Results are in for 'Dream Lab: The Big Library Experiment'. Ten thousand library-goers filled in questionnaires about their reading and dreaming habits, and the numbers have been crunched by Mark Blagrove, a psychologist at the University of Wales, Swansea. It turns out that readers of fiction are more likely than non-readers of fiction to have 'bizarre dreams' in which impossible or unlikely things occur. Last night I dreamed that I was an assistant rhinoceros trader in ancient Athens called Ali Shah. How this might be connected to John Updike's 'Rabbit Remembered', the last bit of fiction I'd read, I don't know. Waking up, I thought the dream might be useful for Short Cuts and, taking the notebook and pencil I keep handy next to the bed, scribbled down the name 'Ali Shah', worried that I might forget it as the dream faded. The curious thing about this event, though it didn't seem curious at the time, is that I don't keep a notebook and pencil next to the bed. I had been, I realised when I really woke up, still dreaming. Or rather dreaming again. Had I realised that I was dreaming as I picked up the pencil, or even as I haggled fiercely over the asking price of a prize rhino, I would have been having a 'lucid dream', something only 58 per cent of adults have ever experienced. By contrast, the altogether less enviable business of dreaming you've woken up is too common to merit enquiry.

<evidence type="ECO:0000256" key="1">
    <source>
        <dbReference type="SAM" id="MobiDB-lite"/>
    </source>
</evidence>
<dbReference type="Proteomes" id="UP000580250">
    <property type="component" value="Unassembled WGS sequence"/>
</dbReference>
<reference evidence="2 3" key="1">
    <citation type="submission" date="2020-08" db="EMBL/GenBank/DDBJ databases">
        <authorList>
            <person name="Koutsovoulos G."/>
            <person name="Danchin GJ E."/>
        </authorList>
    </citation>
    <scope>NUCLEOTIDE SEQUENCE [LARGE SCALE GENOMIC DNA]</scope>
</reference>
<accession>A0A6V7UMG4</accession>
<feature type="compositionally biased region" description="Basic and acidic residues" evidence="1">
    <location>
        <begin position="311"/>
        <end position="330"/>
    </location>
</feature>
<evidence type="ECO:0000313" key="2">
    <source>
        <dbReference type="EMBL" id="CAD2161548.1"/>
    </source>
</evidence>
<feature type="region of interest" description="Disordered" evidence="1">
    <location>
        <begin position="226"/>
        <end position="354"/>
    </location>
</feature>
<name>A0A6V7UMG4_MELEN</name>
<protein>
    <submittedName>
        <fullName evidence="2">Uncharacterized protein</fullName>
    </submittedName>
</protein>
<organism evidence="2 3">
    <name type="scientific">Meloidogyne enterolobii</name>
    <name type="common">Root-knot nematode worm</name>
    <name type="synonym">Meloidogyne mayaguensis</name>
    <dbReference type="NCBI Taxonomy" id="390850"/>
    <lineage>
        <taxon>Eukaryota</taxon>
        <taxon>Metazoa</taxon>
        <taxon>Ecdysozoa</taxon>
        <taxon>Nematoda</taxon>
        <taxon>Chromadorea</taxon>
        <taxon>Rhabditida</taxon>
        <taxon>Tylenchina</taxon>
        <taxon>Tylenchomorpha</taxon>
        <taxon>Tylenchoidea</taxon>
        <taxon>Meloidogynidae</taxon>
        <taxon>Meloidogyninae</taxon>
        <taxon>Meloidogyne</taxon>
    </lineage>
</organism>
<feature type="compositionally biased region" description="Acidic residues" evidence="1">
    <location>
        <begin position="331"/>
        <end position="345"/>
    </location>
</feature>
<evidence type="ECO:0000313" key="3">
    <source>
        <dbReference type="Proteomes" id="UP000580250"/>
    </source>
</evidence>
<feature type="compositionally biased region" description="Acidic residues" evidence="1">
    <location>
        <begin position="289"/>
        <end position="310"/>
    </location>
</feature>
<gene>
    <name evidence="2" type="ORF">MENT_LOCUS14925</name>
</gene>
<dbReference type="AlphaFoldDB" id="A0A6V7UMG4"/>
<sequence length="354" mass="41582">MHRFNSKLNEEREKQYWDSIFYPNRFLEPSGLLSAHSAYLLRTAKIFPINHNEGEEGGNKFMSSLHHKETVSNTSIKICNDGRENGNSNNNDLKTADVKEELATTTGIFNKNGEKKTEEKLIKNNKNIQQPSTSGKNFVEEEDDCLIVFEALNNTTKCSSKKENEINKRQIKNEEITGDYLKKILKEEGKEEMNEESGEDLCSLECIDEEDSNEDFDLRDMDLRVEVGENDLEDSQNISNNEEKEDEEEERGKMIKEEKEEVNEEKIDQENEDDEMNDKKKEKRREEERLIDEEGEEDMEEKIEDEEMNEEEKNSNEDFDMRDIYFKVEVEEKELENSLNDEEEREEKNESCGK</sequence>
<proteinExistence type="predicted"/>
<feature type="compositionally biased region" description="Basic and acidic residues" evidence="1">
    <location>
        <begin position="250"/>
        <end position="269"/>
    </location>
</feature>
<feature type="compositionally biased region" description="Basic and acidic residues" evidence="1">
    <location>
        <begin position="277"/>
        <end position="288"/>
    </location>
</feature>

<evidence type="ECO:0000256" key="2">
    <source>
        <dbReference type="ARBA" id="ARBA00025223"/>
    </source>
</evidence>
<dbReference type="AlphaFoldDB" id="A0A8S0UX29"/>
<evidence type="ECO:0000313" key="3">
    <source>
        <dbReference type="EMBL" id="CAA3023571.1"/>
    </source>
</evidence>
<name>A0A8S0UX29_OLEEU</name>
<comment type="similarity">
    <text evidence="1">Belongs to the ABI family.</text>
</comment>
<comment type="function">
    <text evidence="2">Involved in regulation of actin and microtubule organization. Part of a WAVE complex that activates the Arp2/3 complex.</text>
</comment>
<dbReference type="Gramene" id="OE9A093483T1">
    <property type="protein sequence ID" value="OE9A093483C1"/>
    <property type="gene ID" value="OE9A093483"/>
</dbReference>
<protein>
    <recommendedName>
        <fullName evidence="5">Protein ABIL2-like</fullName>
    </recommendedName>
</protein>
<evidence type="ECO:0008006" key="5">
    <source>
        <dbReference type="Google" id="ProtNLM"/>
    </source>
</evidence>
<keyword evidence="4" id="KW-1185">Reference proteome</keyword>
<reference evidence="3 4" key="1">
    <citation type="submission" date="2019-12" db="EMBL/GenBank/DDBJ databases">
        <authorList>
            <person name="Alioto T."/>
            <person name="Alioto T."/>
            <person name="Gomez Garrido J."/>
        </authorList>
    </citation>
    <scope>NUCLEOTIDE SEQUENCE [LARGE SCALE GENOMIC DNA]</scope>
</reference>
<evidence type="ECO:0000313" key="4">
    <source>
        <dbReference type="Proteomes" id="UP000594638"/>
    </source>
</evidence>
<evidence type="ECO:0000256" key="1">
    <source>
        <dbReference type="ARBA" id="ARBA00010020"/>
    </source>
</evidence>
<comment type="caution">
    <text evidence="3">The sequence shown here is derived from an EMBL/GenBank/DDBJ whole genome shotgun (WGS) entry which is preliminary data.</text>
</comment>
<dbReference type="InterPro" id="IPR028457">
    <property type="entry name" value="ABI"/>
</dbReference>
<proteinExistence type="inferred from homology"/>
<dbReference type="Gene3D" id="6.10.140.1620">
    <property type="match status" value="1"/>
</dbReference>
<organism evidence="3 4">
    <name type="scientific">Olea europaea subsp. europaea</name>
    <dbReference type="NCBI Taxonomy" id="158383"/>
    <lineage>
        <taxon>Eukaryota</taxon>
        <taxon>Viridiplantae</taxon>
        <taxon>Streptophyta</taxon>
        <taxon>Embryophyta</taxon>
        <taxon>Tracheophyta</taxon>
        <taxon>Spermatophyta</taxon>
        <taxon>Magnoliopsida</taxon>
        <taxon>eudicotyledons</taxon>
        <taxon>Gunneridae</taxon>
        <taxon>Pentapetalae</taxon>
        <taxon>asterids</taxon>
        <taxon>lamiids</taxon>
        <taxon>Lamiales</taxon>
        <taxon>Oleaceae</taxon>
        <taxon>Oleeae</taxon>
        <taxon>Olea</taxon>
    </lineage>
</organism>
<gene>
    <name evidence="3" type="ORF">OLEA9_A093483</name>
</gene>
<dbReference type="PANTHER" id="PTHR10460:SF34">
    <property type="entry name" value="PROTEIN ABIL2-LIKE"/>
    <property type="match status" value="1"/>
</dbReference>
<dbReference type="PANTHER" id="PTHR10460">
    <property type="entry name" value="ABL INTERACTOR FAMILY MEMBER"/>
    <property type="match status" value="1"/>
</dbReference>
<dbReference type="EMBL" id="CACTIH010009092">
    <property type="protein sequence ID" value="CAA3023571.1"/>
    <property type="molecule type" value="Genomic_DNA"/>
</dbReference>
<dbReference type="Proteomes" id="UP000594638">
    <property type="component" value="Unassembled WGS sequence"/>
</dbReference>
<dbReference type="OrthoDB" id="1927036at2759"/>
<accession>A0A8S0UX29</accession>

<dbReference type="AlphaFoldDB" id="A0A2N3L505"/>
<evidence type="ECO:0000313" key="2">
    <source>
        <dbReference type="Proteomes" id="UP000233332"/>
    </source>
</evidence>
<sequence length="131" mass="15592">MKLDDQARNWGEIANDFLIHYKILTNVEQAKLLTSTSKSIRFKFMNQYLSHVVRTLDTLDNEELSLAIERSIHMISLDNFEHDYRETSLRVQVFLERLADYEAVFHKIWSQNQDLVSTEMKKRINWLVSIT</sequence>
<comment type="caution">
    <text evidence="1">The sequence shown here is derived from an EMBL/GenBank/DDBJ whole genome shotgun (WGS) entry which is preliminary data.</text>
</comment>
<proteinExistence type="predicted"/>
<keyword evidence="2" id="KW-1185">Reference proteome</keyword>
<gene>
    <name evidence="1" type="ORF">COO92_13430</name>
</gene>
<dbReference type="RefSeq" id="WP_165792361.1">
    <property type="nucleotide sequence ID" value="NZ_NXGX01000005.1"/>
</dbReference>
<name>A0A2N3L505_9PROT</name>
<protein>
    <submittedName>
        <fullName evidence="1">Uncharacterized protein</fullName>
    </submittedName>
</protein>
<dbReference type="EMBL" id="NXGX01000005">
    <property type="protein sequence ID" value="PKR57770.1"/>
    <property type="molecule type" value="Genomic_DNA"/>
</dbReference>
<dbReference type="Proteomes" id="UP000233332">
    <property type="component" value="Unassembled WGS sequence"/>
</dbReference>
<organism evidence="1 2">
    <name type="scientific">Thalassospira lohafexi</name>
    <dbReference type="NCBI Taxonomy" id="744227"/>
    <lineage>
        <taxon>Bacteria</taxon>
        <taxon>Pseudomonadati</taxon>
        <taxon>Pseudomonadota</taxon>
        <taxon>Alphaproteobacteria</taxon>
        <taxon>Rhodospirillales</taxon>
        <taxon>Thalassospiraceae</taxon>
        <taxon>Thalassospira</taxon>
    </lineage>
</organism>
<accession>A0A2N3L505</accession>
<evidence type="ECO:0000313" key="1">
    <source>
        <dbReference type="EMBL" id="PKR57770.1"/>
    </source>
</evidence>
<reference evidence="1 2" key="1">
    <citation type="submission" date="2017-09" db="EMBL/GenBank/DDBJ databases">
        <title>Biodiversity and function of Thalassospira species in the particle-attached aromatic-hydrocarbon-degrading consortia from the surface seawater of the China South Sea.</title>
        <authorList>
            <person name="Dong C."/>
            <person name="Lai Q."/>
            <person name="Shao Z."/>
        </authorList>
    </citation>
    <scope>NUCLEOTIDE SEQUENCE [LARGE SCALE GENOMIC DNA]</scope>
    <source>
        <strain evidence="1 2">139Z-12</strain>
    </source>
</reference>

LRB 27 June 2002 | PDF Download